Newspapers in Haiti
The daily spread in Haiti is very small (3 items per 1,000 residents, 2000).
There are two daily newspapers: Le Matin (founded in 1908, edition: 5,000
copies) and the evening newspaper Le Nouvelliste (founded in 1898, about 6,000
Haiti has about thirty radio stations, both state (Radio Nationale
d'Haïti) and private. The government- owned Télévision Nationale
d'Haïti broadcasts in four channels in Creole, French and Spanish. There
are also a couple of independent broadcasters and a pay-TV company (Télé
Haiti). The media was heavily employed during the military dictatorship
1991-94, after which the work situation of journalists has improved
significantly. The distribution of radio and TV is also modest: 55 radio and 5
TV receivers per 1,000 residents (2000).
Haitian culture is permeated by the African
heritage. This applies to dance and music as well as
crafts and painting. In popular culture, voodoo is
Both the traditional and the modern Haitian music
have spread widely. The leading Haitian musicians often
go to Paris or the United States, such as the
world-renowned hip-hop artist Wyclef Jean, who has lived
for much of his life in the United States but has always
been strongly involved in his home country, not least
after the difficult 2010 earthquake. however, being
allowed to stand as a candidate in the presidential
election that year was rejected.
Latest population statistics of Haiti, including religious profiles and major languages spoken as well as population growth rates in next three decades.
Haitians who have emigrated have also spread Haitian
dance, such as méringue and compas, abroad - not least
to neighboring countries Cuba and the Dominican
Haitian visual art can be seen on the country's
buses, so-called tap-tap, and on mass-produced
"Caribbean" souvenirs. The country's naïve painting
attracted international attention in the 1940s, when the
artist Hector Hyppolite (1894-1948) was introduced by
the French surrealist André Breton. At the same time,
Hyppolite was a voodoo priest (see Religion) and used
popular ideas in his art. Another naivist painter of the
same generation was Philomé Obin (1892–1986), who
painted crowds, parties, historical motifs and the like.
Together with his students he founded a school in the
city of Cap-Haïtien. Today there is a large group of
young artists who continue this art form.
Edwidge Danticat, born in Haiti in 1969 but now
active in the United States, has written several novels
about his country of birth, two of which have been
published in Swedish: Magic Links and A Harvest of
Tears. For Haiti public policy, please check
Agreement prepares for transitional government
A number of opposition parties and organizations sign an agreement to form a
transitional government if / when President Jovenel Moïse resigns or is forced
out. Under the agreement, a judge in the cassation court is to be appointed
president and the prime minister appointed by a committee formed by some of the
signatory parties. The agreement covers most of the opposition with the
exception of Fanmi Lavalas, who considers that the cassation court is part of
the system that needs to be changed. Violent protests against President Moïse
have now been going on since early September.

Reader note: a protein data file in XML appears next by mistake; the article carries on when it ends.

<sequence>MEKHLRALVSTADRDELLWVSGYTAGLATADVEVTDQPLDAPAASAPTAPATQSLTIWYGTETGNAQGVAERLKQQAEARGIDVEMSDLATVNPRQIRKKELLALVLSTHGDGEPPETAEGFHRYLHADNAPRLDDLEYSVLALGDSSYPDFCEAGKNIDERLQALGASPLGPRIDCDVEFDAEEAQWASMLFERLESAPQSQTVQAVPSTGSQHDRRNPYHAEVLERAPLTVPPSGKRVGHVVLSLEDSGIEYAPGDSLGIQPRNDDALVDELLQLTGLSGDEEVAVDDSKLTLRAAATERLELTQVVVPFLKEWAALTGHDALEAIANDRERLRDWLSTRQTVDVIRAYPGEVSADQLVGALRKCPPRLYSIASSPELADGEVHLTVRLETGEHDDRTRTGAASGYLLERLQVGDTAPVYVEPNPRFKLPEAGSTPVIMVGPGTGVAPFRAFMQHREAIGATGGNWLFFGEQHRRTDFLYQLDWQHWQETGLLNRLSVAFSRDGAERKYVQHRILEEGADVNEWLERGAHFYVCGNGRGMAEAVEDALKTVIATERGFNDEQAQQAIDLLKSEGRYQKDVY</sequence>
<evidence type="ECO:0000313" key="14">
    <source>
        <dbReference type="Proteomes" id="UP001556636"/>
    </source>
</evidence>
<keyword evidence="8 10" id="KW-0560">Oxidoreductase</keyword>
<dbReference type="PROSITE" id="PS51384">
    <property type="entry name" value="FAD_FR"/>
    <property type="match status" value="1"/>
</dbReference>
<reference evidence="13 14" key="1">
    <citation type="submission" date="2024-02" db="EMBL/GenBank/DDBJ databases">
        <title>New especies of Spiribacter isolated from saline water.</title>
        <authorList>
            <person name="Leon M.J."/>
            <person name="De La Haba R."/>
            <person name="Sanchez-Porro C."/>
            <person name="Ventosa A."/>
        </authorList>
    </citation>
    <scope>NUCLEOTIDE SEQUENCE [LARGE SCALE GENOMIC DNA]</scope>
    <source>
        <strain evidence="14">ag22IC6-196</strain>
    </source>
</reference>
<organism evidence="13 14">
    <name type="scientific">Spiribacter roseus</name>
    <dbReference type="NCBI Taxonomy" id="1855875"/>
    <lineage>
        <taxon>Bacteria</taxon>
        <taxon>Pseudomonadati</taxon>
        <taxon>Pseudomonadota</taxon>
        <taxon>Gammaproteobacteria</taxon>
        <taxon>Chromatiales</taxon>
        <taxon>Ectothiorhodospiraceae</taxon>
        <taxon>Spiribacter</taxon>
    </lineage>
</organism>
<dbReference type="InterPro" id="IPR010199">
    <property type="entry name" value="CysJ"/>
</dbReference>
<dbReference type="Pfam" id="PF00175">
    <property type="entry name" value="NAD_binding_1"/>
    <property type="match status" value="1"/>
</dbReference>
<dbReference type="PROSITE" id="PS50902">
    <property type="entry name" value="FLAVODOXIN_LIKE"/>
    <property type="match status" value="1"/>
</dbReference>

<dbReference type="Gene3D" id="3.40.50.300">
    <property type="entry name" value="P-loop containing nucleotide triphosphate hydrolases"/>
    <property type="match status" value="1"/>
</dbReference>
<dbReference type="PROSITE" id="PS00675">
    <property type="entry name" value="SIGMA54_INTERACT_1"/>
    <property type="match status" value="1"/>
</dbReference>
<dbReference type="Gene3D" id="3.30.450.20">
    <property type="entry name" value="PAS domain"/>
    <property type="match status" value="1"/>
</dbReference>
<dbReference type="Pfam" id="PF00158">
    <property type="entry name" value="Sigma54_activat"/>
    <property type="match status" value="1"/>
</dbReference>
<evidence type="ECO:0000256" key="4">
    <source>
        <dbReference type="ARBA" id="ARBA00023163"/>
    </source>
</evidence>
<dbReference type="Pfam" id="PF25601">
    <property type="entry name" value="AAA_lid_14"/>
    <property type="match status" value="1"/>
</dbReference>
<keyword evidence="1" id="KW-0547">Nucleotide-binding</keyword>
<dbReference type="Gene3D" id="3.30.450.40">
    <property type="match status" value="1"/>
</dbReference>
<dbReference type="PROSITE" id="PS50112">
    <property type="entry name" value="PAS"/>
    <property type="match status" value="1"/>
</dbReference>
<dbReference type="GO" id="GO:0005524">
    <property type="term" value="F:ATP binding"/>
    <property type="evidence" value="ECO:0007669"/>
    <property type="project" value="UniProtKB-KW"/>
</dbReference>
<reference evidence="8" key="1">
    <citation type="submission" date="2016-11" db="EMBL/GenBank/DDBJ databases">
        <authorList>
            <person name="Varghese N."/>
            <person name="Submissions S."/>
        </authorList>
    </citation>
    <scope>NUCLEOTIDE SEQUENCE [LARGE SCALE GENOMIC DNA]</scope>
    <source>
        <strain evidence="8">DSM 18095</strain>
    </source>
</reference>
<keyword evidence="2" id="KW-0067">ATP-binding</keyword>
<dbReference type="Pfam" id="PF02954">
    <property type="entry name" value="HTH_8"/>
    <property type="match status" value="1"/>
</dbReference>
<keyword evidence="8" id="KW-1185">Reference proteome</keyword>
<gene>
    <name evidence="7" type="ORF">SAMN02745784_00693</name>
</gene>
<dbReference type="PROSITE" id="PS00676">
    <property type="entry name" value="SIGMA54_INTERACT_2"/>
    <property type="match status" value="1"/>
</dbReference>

Two dead during new protests
Hundreds of police officers and supporters of them are demonstrating in
Port-au-Prince with demands for higher wages, while government opponents are
conducting yet another protest march. In connection with the protests, a man
shoots at a crowd and hits a person who dies, after which other protesters kill
the perpetrator and burn his body.
Continued demands for the president's resignation
Thousands of Catholics take part in a protest march against President Jovenel
Moïse, demanding he leave his post. In recent weeks, a number of occupational
categories or social groups have demonstrated one by one, all with the same
requirements. Moïse is accused of being both corrupt and incompetent.
The peacekeeping effort ends
The UN peacekeeping operation in Haiti ends after 15 years when the Minujusth
police force (see October 2019) is shut down, according to a
decision by the UN Security Council in April. The peacekeeping operation has
gradually shrunk and is now being replaced by a smaller UN political presence.
New protests against Moïse
Comprehensive protests shake the country and lead to widespread violence in
Port-au-Prince, in particular. The protesters demand President Jovenel Moïse's
resignation and dismiss a proposal for reconciliation and a unity government,
which he proposed in a radio address to the nation a few days earlier. Moïse has
canceled its planned speech at the UN General Assembly due to the unrest. Four
people have died in the last days of violence, with looting and fires.
Senator shoots outside Parliament
Two people are injured when a Haitian senator, Jean Marie Ralph Féthière,
pulls a gun and shoots on his way out of the parliament building in
Port-au-Prince. Féthière claims he defended himself against armed individuals.
One of the injured is a press photographer for the news agency AP and wearing a
protective vest with the word "press" clearly marked. The incident occurs in
connection with the Senate meeting to approve Fritz-William Michel as prime
minister (see July 2019), and protesters gather outside the
building. Severe fuel shortages have contributed to widespread protests against
the government in recent weeks.
New prime minister appointed
President Jovenel Moïse appoints Fritz-William Michel as prime minister,
after Jean-Michel Lapin failed to get parliamentary support (see March